Robison, B.H., 2004. Deep pelagic biology. J. Exp. Mar. Biol. Ecol. 300 1-2: 253-272.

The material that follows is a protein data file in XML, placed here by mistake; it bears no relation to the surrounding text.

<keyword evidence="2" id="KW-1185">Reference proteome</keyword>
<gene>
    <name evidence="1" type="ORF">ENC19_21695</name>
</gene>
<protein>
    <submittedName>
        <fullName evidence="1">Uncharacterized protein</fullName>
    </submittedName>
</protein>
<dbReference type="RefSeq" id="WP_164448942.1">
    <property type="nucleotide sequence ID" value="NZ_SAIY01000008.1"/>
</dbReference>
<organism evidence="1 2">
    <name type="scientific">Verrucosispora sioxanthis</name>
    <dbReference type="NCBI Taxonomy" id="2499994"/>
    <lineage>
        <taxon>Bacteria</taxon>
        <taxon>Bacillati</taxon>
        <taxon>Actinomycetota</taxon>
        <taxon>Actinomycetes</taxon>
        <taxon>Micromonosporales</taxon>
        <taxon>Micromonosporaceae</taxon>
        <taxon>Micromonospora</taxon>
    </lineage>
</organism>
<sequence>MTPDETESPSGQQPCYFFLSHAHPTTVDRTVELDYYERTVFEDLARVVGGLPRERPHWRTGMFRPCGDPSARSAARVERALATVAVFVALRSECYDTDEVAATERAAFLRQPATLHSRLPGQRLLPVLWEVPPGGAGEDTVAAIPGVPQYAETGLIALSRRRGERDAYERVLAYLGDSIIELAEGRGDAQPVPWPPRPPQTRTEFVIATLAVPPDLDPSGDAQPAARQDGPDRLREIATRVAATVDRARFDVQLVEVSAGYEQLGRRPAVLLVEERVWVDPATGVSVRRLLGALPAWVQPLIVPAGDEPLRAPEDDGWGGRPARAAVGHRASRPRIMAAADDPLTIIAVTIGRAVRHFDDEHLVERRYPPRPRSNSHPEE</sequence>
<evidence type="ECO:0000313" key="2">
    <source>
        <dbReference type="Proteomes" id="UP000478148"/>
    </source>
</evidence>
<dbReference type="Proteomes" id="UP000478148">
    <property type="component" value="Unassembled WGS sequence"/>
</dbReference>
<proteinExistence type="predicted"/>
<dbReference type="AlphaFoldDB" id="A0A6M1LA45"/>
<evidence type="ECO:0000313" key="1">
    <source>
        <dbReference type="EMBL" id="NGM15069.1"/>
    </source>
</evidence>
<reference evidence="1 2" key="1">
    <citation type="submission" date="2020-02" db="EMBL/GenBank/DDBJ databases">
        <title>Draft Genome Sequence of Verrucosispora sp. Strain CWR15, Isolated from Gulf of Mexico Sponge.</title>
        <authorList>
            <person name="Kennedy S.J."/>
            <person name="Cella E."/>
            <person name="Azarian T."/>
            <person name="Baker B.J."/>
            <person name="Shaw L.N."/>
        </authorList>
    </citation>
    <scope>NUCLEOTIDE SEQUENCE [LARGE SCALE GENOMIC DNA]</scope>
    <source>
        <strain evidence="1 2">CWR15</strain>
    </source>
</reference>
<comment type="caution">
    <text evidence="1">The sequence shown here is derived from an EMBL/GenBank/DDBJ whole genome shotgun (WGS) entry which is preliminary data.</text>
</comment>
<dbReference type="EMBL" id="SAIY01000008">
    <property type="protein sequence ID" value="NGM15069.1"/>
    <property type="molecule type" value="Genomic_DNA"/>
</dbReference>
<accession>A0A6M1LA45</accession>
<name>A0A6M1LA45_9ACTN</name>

The deep pelagic habitat is a vast volume of cold, dark water where food is scarce and bioluminescence is the principal source of light and communication. Understanding the adaptations that allow animals to successfully inhabit this daunting realm has been a difficult challenge because investigators have had to conduct their work remotely. Research in the deep water column is going through an essential transformation from indirect to direct methods as undersea vehicles provide unprecedented access, new capabilities, and new perspectives. Traditional methods have accurately documented the meso- and macro-scale zoogeographic patterns of micronekton and zooplankton, as well as their distribution and migration patterns in the vertical plane. The new in situ technologies have enabled advances in studies of behavior, physiology, and in particular, the role of gelatinous animals in deep pelagic ecology. These discoveries reveal a deep-water fauna that is complex and diverse and still very poorly known.